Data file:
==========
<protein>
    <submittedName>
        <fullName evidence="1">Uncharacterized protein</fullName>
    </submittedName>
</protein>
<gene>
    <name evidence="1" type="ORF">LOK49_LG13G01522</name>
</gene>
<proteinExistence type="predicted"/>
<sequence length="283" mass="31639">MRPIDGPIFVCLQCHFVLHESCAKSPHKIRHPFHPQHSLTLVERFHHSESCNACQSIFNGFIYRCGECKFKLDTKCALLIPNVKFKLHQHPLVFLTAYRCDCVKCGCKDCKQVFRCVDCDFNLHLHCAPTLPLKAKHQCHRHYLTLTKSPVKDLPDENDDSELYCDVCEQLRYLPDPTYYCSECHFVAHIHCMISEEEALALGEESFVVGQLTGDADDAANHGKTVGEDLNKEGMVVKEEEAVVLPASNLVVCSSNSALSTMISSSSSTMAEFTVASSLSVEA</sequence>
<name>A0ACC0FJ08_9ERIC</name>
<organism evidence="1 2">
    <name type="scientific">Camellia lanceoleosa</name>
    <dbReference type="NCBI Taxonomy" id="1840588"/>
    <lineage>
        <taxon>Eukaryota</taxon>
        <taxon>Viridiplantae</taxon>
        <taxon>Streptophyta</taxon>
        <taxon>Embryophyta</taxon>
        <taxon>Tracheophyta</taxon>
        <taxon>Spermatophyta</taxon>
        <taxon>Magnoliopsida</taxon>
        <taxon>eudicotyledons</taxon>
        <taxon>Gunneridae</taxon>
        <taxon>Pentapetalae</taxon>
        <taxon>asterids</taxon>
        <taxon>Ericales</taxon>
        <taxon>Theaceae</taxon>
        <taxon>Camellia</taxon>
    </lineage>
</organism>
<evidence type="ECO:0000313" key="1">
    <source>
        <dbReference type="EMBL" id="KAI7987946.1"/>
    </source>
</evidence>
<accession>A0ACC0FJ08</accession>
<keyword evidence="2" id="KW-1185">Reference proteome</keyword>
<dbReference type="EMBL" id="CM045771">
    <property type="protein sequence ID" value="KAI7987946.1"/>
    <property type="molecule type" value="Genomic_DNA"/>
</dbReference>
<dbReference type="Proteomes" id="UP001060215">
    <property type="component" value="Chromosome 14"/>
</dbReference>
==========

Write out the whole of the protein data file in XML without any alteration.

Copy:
<protein>
    <submittedName>
        <fullName evidence="1">Uncharacterized protein</fullName>
    </submittedName>
</protein>
<gene>
    <name evidence="1" type="ORF">LOK49_LG13G01522</name>
</gene>
<proteinExistence type="predicted"/>
<sequence length="283" mass="31639">MRPIDGPIFVCLQCHFVLHESCAKSPHKIRHPFHPQHSLTLVERFHHSESCNACQSIFNGFIYRCGECKFKLDTKCALLIPNVKFKLHQHPLVFLTAYRCDCVKCGCKDCKQVFRCVDCDFNLHLHCAPTLPLKAKHQCHRHYLTLTKSPVKDLPDENDDSELYCDVCEQLRYLPDPTYYCSECHFVAHIHCMISEEEALALGEESFVVGQLTGDADDAANHGKTVGEDLNKEGMVVKEEEAVVLPASNLVVCSSNSALSTMISSSSSTMAEFTVASSLSVEA</sequence>
<name>A0ACC0FJ08_9ERIC</name>
<organism evidence="1 2">
    <name type="scientific">Camellia lanceoleosa</name>
    <dbReference type="NCBI Taxonomy" id="1840588"/>
    <lineage>
        <taxon>Eukaryota</taxon>
        <taxon>Viridiplantae</taxon>
        <taxon>Streptophyta</taxon>
        <taxon>Embryophyta</taxon>
        <taxon>Tracheophyta</taxon>
        <taxon>Spermatophyta</taxon>
        <taxon>Magnoliopsida</taxon>
        <taxon>eudicotyledons</taxon>
        <taxon>Gunneridae</taxon>
        <taxon>Pentapetalae</taxon>
        <taxon>asterids</taxon>
        <taxon>Ericales</taxon>
        <taxon>Theaceae</taxon>
        <taxon>Camellia</taxon>
    </lineage>
</organism>
<evidence type="ECO:0000313" key="1">
    <source>
        <dbReference type="EMBL" id="KAI7987946.1"/>
    </source>
</evidence>
<accession>A0ACC0FJ08</accession>
<keyword evidence="2" id="KW-1185">Reference proteome</keyword>
<dbReference type="EMBL" id="CM045771">
    <property type="protein sequence ID" value="KAI7987946.1"/>
    <property type="molecule type" value="Genomic_DNA"/>
</dbReference>
<dbReference type="Proteomes" id="UP001060215">
    <property type="component" value="Chromosome 14"/>
</dbReference>